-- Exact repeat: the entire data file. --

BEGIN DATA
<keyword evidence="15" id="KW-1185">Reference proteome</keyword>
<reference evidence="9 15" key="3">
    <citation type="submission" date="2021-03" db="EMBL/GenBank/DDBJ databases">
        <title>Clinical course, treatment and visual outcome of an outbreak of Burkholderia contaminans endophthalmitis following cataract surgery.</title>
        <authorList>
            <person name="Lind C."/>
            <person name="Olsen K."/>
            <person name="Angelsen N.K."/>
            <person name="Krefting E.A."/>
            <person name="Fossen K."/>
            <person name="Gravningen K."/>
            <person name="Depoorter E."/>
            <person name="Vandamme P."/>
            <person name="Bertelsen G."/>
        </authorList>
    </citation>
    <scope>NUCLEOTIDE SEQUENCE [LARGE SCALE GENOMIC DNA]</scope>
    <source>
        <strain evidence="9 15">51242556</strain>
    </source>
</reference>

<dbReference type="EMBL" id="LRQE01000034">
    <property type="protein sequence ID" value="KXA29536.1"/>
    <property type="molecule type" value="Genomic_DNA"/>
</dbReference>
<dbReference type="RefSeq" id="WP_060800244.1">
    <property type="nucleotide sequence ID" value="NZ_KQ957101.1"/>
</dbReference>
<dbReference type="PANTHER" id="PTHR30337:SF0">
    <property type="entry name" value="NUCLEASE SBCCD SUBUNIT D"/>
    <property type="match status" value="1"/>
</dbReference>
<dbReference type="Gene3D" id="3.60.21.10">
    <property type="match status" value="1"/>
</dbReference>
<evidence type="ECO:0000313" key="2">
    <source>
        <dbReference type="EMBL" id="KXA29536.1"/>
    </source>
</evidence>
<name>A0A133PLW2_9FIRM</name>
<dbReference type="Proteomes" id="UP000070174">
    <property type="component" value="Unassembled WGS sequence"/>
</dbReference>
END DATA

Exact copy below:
<keyword evidence="15" id="KW-1185">Reference proteome</keyword>
<reference evidence="9 15" key="3">
    <citation type="submission" date="2021-03" db="EMBL/GenBank/DDBJ databases">
        <title>Clinical course, treatment and visual outcome of an outbreak of Burkholderia contaminans endophthalmitis following cataract surgery.</title>
        <authorList>
            <person name="Lind C."/>
            <person name="Olsen K."/>
            <person name="Angelsen N.K."/>
            <person name="Krefting E.A."/>
            <person name="Fossen K."/>
            <person name="Gravningen K."/>
            <person name="Depoorter E."/>
            <person name="Vandamme P."/>
            <person name="Bertelsen G."/>
        </authorList>
    </citation>
    <scope>NUCLEOTIDE SEQUENCE [LARGE SCALE GENOMIC DNA]</scope>
    <source>
        <strain evidence="9 15">51242556</strain>
    </source>
</reference>

<dbReference type="EMBL" id="LRQE01000034">
    <property type="protein sequence ID" value="KXA29536.1"/>
    <property type="molecule type" value="Genomic_DNA"/>
</dbReference>
<dbReference type="RefSeq" id="WP_060800244.1">
    <property type="nucleotide sequence ID" value="NZ_KQ957101.1"/>
</dbReference>
<dbReference type="PANTHER" id="PTHR30337:SF0">
    <property type="entry name" value="NUCLEASE SBCCD SUBUNIT D"/>
    <property type="match status" value="1"/>
</dbReference>
<dbReference type="Gene3D" id="3.60.21.10">
    <property type="match status" value="1"/>
</dbReference>
<evidence type="ECO:0000313" key="2">
    <source>
        <dbReference type="EMBL" id="KXA29536.1"/>
    </source>
</evidence>
<name>A0A133PLW2_9FIRM</name>
<dbReference type="Proteomes" id="UP000070174">
    <property type="component" value="Unassembled WGS sequence"/>
</dbReference>